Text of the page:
MOAI KAVA KAVA WOODEN FIGURE – Easter Island Rapa Nui – 19th C
Easter Island is the most geographically remote of all Polynesia and was first settled around 700-900AD by voyages from Central Polynesia or the Marqueses. Thor Heyerdahl famously proposed an American origin for Easter Islanders and their culture, but he failed to convince most of the ethnologists of the 1950’s of the plausibility of his claims.
The first European to visit the Island was the Dutchman Jacob Roggeveen who landed on Easter Day in 1722 thereby giving the Island its name. Known locally as Rapa Nui the Island’s people became celebrated for their carving in a species of mimosa ‘toromiro’ wood. Figures and dance paddles first collected Captain Cook on his second voyage in 1774 developed stylistically during the following decades when metal tools allowed mire refined and precise work. It is thought that the figures were worn as pendants around the neck and danced with at cereminial and ritual feasts. They then would be hung from the house rafters when not in use. The figures may portray the cadavers of deceased important ancestors rather than the bodies of starved and emaciated men.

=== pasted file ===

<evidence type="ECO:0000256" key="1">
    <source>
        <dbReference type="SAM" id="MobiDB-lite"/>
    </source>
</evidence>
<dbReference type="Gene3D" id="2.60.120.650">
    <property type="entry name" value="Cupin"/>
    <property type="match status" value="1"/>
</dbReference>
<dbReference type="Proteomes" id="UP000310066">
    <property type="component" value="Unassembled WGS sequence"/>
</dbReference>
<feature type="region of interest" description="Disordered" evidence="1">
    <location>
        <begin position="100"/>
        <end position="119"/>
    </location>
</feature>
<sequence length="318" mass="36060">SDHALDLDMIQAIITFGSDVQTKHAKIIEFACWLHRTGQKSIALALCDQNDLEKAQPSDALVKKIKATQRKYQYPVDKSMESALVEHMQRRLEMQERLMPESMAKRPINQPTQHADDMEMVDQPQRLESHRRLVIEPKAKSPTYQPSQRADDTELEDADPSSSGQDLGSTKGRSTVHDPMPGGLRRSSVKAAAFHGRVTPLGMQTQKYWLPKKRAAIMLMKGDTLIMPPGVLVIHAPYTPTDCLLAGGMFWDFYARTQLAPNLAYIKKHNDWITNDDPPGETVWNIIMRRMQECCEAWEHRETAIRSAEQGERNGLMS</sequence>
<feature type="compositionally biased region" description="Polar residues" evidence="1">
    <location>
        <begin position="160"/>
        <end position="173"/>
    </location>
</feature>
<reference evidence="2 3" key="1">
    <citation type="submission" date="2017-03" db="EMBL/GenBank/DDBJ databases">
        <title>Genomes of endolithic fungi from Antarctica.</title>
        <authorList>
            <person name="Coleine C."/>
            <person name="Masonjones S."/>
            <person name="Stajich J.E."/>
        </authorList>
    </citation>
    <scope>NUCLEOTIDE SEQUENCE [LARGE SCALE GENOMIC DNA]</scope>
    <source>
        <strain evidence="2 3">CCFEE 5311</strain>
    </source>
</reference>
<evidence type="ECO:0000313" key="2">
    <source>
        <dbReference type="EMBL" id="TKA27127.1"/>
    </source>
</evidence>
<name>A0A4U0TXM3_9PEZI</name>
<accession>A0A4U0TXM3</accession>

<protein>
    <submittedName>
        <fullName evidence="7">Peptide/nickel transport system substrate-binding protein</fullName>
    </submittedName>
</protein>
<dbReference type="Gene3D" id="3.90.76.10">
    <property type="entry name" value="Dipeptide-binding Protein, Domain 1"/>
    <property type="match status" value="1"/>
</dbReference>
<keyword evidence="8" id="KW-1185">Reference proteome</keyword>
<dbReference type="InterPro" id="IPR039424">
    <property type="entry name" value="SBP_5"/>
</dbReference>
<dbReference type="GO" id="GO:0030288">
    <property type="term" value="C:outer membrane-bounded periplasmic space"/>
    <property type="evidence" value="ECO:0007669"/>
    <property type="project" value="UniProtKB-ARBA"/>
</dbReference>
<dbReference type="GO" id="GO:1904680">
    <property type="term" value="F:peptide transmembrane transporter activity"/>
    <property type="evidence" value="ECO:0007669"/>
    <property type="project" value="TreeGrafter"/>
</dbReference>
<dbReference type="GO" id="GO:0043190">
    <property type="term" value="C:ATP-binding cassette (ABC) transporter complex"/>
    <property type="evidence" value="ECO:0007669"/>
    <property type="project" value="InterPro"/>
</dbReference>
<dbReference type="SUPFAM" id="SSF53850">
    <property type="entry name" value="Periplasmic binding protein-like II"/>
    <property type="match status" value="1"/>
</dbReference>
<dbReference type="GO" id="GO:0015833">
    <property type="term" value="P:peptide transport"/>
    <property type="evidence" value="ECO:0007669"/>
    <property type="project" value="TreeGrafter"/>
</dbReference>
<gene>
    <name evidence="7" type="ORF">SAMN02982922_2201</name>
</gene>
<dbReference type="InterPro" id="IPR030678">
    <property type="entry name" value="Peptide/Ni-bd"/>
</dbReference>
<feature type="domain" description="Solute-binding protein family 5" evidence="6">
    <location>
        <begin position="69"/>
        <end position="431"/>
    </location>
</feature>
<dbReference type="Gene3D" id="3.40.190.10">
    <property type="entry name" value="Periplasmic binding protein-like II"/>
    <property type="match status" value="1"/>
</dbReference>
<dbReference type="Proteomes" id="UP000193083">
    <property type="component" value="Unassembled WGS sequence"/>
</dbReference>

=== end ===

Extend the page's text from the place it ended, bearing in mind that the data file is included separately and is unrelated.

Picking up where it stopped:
wood, shell, obsidian, fish bone